I'm double jointed at the base of my thumbs. Double-jointed is a funny term, but what it basically means is that the ligaments in my thumbs are loose enough that my thumbs constantly dislocate themselves. Since this is not at all painful under normal circumstances, I was completely unaware that my thumbs were different from anyone else's until I was in my last year as a research tech (about seven years ago) when I started to have symptoms of carpal tunnel syndrome. Since I was a research tech in cell biology and using a micropipetter was part of my everday existence, I was not surprised to get a repetitive motion injury. And, since it seemed to be getting worse, my doctor sent me to the orthopedic hand surgeon to get steroid injections, and he got to the root of the problem. It wasn't CTS at all, it was my thumbs. I will never forget him coming in with two or three residents (a resident saw me first but couldn't identify the source of my problem) and then sitting there moving my fingers and my thumbs into odd positions until he finally said, "there, look at that!" The residents were now staring at my hand with a sort of sick fascination. I looked down at the position he had pushed my thumb into and asked, "what's wrong with that?" To which one of the residents replied, in a tone of revulsion, "normal people's thumbs don't do that!"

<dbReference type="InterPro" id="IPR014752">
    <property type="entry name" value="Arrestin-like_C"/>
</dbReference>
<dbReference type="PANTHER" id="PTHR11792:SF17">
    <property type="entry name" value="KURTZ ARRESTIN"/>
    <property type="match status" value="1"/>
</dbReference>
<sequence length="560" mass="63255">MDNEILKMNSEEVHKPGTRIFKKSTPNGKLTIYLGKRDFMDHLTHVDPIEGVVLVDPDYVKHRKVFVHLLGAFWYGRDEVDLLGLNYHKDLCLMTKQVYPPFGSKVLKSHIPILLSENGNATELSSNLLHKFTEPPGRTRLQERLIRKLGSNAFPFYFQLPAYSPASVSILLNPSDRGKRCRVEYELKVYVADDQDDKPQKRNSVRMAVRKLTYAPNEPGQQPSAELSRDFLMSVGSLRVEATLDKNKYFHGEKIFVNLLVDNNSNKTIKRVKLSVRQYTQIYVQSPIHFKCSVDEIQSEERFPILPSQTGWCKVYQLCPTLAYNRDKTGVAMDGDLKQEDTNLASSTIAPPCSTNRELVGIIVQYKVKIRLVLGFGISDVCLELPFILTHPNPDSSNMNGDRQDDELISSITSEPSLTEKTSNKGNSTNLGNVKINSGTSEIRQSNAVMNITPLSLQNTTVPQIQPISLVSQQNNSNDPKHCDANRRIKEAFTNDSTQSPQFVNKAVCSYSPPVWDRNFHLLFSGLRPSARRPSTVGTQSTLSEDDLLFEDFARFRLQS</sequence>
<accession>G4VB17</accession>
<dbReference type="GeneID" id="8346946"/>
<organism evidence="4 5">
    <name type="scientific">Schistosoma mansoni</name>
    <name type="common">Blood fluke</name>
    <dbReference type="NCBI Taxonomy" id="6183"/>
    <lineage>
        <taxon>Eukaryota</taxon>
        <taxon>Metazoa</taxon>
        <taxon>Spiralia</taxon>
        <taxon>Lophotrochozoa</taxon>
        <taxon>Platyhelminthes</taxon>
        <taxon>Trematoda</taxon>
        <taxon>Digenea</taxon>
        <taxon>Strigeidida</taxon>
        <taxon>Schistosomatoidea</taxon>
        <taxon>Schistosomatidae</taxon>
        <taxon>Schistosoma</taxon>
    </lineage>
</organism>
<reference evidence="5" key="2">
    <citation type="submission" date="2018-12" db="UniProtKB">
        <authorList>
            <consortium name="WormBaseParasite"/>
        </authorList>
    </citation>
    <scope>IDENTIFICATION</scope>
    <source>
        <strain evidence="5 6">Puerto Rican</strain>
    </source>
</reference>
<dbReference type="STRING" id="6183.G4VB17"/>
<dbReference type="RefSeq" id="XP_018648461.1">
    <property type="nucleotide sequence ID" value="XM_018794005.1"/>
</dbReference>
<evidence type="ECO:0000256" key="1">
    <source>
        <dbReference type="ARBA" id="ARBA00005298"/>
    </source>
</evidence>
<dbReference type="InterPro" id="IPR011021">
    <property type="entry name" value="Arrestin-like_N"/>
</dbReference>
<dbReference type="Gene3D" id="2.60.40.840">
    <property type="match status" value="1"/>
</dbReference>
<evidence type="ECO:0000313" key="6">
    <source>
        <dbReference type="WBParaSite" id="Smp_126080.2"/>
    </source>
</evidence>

It was then explained to me that I had "loose ligaments" in my thumbs, that my thumbs constantly dislocated themselves, and because I was over-using my thumbs (pipetting--as though I had any choice about that!), I had finally irritated a nearby nerve and that was mimicking CTS. I got braces made especially for my thumbs (to keep them from dislocating themselves) and had to wear them everyday (but not at night, fortunately) and after a few months, things were better, although I was still careful and had started using my pipet with my index finger instead of my thumb. The doctor had told me I should probably eventually have surgery in which they would, "use a scalpel to rough up the ligaments," in my thumbs. *shudder* No thank you. That just sounds a little too scary for me.
So, everything continued just fine until about two weeks ago when I had a flare-up. Suddenly, I was back to wearing those damn braces and everything I did irritated my thumbs. Do you know how hard it is to do anything productive and not use your thumbs? I began to envy monkeys with their non-opposable thumbs.
The only thing that did not hurt was knitting. It was a mystery why until I really looked at my hands and saw that I held my needles in such a way that my thumbs were in their sockets exactly the way they were supposed to be. I think this may be God's way of telling me to quit science and knit for a living.